In the Media

Driver's delight as speeding conviction overturned

PUBLISHED February 7, 2007

A driver who successfully challenged the accuracy of a police speed gun has told of his relief at overturning his conviction.

Brian Wiltshire, 48, was yards from his home near Caton, Lancaster, when he was clocked at the roadside travelling 39mph by an officer using a hand-held device.

He was adamant that he was only going between 25mph and 29mph in the 30mph zone and contested the reading.

The conviction was overturned after technical experts explained laser guns could return faulty readings if the equipment was not set up properly.

The decision by a judge at Preston Crown Court could pave the way for similar challenges from speeding motorists.

Mr Wiltshire was driving home in his M-reg Escort nearly a year ago when he was pulled to the side of the road by officers using a LTI 20/20 laser device.

Facing a ?60 fine and three points on his licence, the designer clothes shop owner pleaded not guilty to the offence before magistrates, but was convicted last June.

He refused to accept the ruling and took the case to Preston Crown Court.

A judge allowed his appeal after hearing expert evidence that laser devices can give faulty readings if they are not aligned properly.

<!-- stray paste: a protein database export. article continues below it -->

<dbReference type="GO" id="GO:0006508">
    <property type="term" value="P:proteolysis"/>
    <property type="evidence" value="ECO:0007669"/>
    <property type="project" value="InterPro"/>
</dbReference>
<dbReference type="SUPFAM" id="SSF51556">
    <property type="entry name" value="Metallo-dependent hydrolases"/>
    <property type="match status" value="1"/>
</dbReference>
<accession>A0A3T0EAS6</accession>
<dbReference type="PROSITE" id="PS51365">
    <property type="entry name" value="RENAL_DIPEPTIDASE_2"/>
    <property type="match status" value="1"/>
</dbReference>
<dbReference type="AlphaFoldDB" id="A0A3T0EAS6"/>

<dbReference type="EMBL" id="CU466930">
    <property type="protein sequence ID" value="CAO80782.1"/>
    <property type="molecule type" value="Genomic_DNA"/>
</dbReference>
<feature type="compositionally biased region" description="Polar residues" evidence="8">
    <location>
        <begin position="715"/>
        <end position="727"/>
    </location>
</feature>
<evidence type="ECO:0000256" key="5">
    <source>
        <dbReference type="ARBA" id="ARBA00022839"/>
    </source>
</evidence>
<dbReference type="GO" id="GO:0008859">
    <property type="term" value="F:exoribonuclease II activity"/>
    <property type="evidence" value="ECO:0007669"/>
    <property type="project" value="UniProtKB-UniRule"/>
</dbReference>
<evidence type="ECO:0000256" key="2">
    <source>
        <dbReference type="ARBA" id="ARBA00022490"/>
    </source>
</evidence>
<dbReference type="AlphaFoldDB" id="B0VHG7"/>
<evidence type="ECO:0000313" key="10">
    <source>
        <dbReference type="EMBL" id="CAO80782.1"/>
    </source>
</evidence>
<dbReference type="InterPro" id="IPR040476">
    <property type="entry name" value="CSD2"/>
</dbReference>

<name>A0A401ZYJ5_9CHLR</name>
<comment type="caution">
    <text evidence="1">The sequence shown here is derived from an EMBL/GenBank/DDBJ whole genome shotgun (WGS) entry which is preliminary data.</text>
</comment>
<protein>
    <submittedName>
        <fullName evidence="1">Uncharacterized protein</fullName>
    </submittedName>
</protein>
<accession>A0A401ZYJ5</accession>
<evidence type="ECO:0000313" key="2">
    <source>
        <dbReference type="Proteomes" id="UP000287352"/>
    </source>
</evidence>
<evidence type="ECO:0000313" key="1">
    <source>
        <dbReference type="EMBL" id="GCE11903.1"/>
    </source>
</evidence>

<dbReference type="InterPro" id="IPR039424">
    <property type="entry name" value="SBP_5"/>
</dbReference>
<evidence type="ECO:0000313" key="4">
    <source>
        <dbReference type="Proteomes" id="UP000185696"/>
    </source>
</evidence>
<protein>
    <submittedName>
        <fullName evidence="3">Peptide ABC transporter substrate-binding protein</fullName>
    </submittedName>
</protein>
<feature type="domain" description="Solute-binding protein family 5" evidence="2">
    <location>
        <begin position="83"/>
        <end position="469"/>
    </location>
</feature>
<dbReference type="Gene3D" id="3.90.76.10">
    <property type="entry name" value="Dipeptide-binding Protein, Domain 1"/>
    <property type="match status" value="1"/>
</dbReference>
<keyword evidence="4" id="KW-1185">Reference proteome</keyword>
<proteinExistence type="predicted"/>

His lawyers argued he had no case to answer because the officer operating the device had not done the correct checks beforehand.

However, Judge Andrew Woolman indicated the ruling did not set a precedent and will give a full ruling on his decision on a date yet to be fixed.

Mr Wiltshire said he felt vindicated following the appeal ruling.

He said: "Initially I thought I was being pulled over in a routine check but was shocked to learn I had supposedly broken the speed limit.

"I was stopped in a built-up area at a time when the schools were finishing for the day and I was certain that I was going under 30mph.

"I tried to speak to the officers involved and tell them the equipment must be wrong but they weren't having any of it."

He added: "Although the judge has not explained his ruling I believe it shows that such laser devices can be wildly inaccurate.

"It is worrying that an experienced police officer wrongly thought he had carried out the proper checks.

"He may have been just following the training he had received. "I wouldn't want every Tom, Dick and Harry to appeal against a speeding fine but people should be made aware that it is worth pursuing if they are convinced they did not break the law."

Jeanette Miller, senior partner at Manchester firm Geoffrey Miller, who defended Mr Wiltshire, predicted the decision could lead to more challenges.

She said: "It makes you think how many other drivers have been wrongly accused or wrongly convicted due to police officers not testing the laser equipment properly before using it."

A spokesman for Lancashire Police said: "We remain confident with the use of the equipment and its reliability.

"In this instance the case was lost because an officer failed to carry out an administrative function."